Just as Iris is pretty ambiguous in terms of "race". Most anime characters are. If anything, they feature several things common to both Asians and so called white people, and features that neither have. Yes, the eyes of anime characters are big. But to be honest, they are also much bigger than what most people of any race have. Also, in terms of shape, many look like they have an epicanthic eyefold, which is associated with Asians. It also isn't common for anime characters to be tall or have facial hair. Along with having small eyes, it is tended that we stereotypes Asians as being short and hairless. While what cultural difference do you see in representation? In Japan it is far less common for fictional characters to be tall and have facial hair, while in the West, fiction is loaded with tall and hairy men. There's nothing "Western" in the body type most anime characters are portrayed with. If anything, they are considered every bit as petite as the American classification of the Asian "race". And yes, it is a stereotype that Asians are short, it is also a stereotype that Asians have tiny eyes. Asians are also stereotypes as having softer, rounder, and flatter facial features than whites or Caucasians or whatever. Guess what kind of face most anime characters have? Soft, round, and flat.

The situation is far more complicated than what a lot of Westerners think in terms of race. In reality, Western ideals probably make less than %2 of the reason anime characters look the way they do.

And that was basically an essay. Maybe somebody out there will actually care to read it. Probably not. And that'd probably be for the best. This topic is silly. Anime characters don't "look white", anymore than they "look Asian". I think people care too much about this topic, to be honest. Perhaps me as well just for writing a huge post about all this. Though I do that about everything.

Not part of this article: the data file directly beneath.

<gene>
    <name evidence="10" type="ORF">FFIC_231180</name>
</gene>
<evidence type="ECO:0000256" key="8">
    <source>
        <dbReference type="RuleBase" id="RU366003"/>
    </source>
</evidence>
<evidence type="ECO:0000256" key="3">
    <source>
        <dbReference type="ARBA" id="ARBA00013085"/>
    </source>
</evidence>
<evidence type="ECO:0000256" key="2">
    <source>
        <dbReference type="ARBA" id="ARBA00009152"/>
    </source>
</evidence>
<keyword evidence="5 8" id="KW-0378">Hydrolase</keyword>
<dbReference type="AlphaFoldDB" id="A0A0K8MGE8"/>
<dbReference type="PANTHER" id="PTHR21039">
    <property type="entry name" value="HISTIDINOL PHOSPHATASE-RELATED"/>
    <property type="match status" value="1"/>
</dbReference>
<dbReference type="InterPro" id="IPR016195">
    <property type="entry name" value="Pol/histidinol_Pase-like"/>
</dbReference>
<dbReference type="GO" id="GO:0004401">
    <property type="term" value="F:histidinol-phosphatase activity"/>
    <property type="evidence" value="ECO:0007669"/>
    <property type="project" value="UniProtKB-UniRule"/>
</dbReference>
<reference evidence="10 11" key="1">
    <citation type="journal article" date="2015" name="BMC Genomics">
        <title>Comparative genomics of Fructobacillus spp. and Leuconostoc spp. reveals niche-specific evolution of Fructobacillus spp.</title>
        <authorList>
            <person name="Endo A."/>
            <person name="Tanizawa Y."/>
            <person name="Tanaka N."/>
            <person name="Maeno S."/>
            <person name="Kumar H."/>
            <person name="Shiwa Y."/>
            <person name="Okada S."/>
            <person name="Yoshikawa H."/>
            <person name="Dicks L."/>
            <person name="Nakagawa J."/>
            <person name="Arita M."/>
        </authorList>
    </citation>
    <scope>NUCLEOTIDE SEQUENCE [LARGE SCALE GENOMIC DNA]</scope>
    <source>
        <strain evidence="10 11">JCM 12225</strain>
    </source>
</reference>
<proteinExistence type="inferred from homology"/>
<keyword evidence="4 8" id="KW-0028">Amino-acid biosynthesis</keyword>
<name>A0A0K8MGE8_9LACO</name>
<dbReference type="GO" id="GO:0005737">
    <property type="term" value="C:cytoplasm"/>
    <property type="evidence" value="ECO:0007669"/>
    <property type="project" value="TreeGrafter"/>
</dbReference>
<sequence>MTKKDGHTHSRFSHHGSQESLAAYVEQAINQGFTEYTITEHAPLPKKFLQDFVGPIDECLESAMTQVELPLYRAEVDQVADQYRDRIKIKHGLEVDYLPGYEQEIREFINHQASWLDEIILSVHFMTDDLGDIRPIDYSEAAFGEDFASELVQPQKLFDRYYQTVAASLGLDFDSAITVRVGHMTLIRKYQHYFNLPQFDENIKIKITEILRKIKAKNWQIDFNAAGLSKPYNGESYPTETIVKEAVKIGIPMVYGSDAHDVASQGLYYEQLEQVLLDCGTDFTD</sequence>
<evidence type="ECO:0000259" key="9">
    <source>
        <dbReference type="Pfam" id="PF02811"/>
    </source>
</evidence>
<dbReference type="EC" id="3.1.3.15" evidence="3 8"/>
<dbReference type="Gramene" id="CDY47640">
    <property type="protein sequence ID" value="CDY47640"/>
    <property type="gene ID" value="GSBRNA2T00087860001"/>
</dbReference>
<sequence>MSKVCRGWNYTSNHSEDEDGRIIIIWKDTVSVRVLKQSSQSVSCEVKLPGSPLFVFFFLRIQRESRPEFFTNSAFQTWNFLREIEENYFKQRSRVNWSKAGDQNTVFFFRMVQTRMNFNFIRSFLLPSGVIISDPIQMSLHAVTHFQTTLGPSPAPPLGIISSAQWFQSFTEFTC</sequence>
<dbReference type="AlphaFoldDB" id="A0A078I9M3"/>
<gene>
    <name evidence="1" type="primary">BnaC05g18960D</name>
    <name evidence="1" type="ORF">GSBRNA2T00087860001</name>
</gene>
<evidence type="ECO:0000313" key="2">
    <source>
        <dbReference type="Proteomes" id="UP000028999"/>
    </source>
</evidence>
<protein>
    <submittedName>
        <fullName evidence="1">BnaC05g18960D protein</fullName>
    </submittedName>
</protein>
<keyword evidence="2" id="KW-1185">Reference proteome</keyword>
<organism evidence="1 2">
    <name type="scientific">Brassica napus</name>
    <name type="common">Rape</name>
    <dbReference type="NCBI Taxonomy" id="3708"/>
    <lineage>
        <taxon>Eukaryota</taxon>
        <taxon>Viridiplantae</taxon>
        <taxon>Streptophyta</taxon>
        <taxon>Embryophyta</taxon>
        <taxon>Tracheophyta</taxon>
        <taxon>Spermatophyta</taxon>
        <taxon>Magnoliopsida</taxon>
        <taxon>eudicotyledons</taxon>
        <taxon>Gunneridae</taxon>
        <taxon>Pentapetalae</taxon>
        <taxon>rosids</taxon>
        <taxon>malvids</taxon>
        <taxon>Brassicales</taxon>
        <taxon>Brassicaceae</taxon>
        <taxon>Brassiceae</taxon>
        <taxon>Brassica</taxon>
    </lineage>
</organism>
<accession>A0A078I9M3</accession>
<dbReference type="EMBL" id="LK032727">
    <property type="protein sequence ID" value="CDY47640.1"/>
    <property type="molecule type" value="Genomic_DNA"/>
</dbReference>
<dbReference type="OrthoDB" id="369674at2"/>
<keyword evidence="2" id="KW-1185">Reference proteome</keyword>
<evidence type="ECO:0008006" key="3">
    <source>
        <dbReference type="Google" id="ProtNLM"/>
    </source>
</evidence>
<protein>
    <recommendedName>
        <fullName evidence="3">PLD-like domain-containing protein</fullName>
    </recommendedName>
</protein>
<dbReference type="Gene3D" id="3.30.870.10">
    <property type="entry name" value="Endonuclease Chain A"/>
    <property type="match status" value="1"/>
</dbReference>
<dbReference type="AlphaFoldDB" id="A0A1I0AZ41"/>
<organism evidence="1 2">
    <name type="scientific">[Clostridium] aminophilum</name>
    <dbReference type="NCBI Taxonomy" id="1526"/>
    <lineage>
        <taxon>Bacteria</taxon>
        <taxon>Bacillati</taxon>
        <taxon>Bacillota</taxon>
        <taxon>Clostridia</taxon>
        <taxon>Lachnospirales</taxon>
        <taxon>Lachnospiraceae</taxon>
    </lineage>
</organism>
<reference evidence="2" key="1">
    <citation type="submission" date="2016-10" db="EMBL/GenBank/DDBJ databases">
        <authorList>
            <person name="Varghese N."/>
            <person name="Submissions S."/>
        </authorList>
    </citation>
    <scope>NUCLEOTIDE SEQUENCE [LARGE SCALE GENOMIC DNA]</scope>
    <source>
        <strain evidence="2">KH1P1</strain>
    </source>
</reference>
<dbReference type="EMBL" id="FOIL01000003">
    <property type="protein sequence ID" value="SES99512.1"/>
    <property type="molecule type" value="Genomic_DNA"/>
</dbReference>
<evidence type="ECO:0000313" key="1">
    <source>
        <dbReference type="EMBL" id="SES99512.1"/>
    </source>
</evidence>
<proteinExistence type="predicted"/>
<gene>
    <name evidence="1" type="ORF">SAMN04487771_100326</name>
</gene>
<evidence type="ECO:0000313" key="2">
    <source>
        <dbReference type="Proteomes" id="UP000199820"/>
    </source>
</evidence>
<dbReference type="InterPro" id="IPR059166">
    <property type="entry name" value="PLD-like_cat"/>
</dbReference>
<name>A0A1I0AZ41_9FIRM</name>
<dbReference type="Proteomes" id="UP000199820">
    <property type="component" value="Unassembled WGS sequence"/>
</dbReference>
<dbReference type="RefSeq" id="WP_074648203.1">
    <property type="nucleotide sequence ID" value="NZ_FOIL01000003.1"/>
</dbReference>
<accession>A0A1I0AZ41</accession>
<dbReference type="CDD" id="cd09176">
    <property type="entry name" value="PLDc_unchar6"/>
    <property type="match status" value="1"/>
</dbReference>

Random necro, but this article reminds me how much I miss the weekly issues this site had back when the "magazine" thing was more than just a name. I miss those navel-gazey articles that looked at various aspects of gaming. Now pretty much all we have are news articles and videos, typically with some click baiting editorializing baked into the news, rather than getting it's own article like this one.

Before anyone says I'm criticizing the new management: the change happened quite a while before Themis media sold the place.

Edit: Forgot, we also have semi-regular columns from the people who make the videos. Problem is they tend to focus on either an aspect of what the latest video was about, or on whatever the current hot button issue in gaming is. We don't get to see these off the wall articles where the author looks in depth at some seemingly minor point anymore.

" JRPGs like Final Fantasy, Dragon Quest and Lost Odyssey place their ethnically neutral characters in imaginary worlds with their own invented cultures, currencies and architecture, utterly divorced from the signposts of real-world race."

Ok. I can't swallow that one. The characters in those series are usually cast on alien worlds clearly based on European styles. The wordls have Western architecture, they have knights clad in heavy armour with European long swords and shields, the monsters are almost always drawn from mediterranean or nordic mythologies.

Based on how people often will watch something like Spirited Away and think those characters are white perhaps does show that white people see themselves everywhere, but most of the time, I think they would be right on the mark. Taking FFVII for example, few people dispute that most characters are supposed to be caucasian and Barret is black. The black man was depicted quite convincingly as a black man, so it's hard to say that Cloud, Cid and Tifa aren't what they look like. If I can extrapolate that to the other Final Fantasies that Nomura designed, I would say they're full of caucasians.

Interesting article but I'm not buying any of this racial ambiguity in games. I see a blonde character, I know they're white until somebody specifically tells me they're not and they had their hair dyed. Cloud's as white as Barrett's black as Yuffie is neither. No amibiguity over here.